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By Montee Lopez
“They’re going to get AIDS,” a friend of mine said while watching P Valley with friends. A scene where an undercover gay man was kissing a woman had just come across the screen.
We immediately paused the show and looked at her sideways. How could someone who is aware of me being gay and HIV-positive make such a comment filled with homophobia? It was very hurtful to hear someone close to me share such sentiments. I don’t tolerate homophobia or idiocy— and both just came casually flying from her mouth.
While others there suggested she be put out of my home and the friendship dissolved immediately, I took a different approach. Although the damage was done, I forgave my friend who was apologetic and embarrassed. I thought about my own approaches to helping people understand and I realized I could no longer accept perceived innocence as ignorance.
I think about this event as I approach my fifth “sero-versary,” the day I learned I was HIV-positive. I learned about my infection days before Christmas. Talk about one hell of a holiday gift. I don’t know how I was able to stay jolly. In fact, I don’t think I really let myself truly feel anything until months later.
It’s only been a few years since the life-altering discovery, and where I once felt life wasn’t worth living, I’ve never felt more alive. I’ve seen advances in my both my personal and professional life. I’ve been blessed with career growth and a caring man who wants to share life with me. I have to attribute the things to lessons learned while I continue to remain “Positive while POZitive” (a little shameless plug for the reporting series on people living with HIV that I started in 2017). I boil it down to these three things:
What you don’t know, can’t hurt you…but it could:
When I learned I was HIV-positive, I wasn’t the most cognizant of my sexual health. I was very concerned about getting mine and protection really wasn’t a priority. I was focused on the now. I felt I was in my sexual prime and truly invincible. Clearly, that’s not true. HIV is a virus that does its damage slowly. Without being tested, who knows how long it may have been before discovering I was infected? There’s a lot more people willing to speak about HIV, treatment options, and prevention. I wish I had paid more attention. Now it’s my charge that others will do as I did not.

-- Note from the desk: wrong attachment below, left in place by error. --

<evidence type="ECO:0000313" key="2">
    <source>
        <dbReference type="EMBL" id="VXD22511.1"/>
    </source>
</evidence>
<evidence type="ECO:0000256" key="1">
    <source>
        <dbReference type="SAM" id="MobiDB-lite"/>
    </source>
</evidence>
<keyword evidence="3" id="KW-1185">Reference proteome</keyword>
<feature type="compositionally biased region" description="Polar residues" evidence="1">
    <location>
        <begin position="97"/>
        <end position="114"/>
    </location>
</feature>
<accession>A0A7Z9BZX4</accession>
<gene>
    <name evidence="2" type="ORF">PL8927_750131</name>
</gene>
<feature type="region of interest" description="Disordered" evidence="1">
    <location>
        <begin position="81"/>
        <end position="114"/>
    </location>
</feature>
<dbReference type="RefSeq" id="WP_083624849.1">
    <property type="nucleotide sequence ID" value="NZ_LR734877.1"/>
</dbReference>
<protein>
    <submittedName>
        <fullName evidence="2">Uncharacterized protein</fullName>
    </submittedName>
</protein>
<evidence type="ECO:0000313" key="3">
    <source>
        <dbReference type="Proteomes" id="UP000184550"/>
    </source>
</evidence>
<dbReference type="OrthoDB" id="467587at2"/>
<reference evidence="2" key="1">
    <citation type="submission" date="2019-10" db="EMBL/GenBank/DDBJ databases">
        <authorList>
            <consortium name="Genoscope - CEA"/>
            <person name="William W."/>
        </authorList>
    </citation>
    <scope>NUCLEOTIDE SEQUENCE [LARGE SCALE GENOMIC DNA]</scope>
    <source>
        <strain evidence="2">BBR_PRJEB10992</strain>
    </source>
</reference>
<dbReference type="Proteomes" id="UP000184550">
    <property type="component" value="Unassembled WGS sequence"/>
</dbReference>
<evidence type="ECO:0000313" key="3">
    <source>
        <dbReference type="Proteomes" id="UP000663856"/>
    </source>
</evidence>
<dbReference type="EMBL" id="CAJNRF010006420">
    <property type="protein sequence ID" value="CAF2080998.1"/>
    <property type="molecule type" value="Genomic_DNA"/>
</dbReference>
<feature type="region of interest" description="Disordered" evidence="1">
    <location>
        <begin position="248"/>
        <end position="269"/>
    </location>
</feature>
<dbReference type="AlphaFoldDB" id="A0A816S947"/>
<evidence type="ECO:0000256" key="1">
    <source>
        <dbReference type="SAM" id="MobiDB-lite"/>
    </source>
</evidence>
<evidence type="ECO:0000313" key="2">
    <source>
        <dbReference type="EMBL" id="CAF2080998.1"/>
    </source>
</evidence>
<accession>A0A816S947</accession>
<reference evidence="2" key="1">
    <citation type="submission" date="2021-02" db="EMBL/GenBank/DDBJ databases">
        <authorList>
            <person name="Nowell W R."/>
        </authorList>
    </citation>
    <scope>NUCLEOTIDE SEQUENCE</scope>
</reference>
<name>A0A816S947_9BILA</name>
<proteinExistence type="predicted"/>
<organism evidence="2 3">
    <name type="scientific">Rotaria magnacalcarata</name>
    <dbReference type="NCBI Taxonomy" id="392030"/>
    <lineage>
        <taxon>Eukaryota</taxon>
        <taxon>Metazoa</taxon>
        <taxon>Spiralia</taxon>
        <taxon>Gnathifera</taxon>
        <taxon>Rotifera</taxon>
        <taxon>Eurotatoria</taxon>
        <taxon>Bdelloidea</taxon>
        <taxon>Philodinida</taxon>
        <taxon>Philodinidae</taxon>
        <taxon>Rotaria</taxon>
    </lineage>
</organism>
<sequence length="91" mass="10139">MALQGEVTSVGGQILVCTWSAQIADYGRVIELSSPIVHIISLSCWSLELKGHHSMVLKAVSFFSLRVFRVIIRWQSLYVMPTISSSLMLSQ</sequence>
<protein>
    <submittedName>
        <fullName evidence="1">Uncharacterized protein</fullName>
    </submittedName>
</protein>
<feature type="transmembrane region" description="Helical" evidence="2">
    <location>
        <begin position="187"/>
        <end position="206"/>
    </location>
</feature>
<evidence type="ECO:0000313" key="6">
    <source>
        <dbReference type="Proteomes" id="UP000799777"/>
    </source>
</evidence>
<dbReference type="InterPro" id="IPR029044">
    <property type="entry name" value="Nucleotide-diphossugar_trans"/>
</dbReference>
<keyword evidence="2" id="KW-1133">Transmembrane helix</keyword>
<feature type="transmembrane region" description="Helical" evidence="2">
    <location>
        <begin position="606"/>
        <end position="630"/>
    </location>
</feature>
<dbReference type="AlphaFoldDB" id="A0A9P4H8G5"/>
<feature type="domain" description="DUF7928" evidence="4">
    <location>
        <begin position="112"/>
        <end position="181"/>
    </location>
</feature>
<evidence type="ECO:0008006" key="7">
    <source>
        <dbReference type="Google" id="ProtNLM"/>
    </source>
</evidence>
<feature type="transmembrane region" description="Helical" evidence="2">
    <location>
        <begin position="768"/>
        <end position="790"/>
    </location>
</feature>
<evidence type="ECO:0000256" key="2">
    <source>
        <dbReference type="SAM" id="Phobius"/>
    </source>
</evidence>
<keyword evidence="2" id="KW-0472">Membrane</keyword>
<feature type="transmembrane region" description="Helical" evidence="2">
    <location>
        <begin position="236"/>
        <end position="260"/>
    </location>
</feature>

Don’t suffer fools gladly.
You matter. Your existence matters. Protecting that matters. Using the anecdote above, it should be clear why. You cannot and should not allow people to play in your face, especially among those expected to know better. We’re not infection incubators or social pariahs. We’re worthy of love and respect despite the stigma still standing against HIV-positive people, although it’s been lessened throughout the years. I don’t buy into the notion about “not faulting people for what they don’t know.” There’s too much information out here for people to remain ignorant.
Health is wealth. Don’t overdraft your account.
To control my HIV infection, I take medicine called “Triumeq.” It’s a horse pill I have to take once a day, every day, to keep my virus at undetectable levels (Side Note: Undetectable=Untransmittable). Any inconsistencies with the way I take my medicine and I risk rendering the medicine useless, giving the virus a chance to mutate and spread inside my body. So, you have to understand if I have to be consistent with taking a pill which helps secure my immediate health, the same effort should be extended to my future well-being. I’ve learned to truly take care of me, because I’m the priority. I drink more water, and I mind the business that pays me to mind folks business and report it back to them at 5:00, 6:00, and 10:00 p.m.
All in all, there’s so much more for me to learn, and still so many ways for me to live. Here’s to being a survivor for five years.
Montee Lopez is a news producer from Memphis, Tennessee, based out of Birmingham, Alabama. He also provides contributing reports to various publications on topics ranging from health to social justice.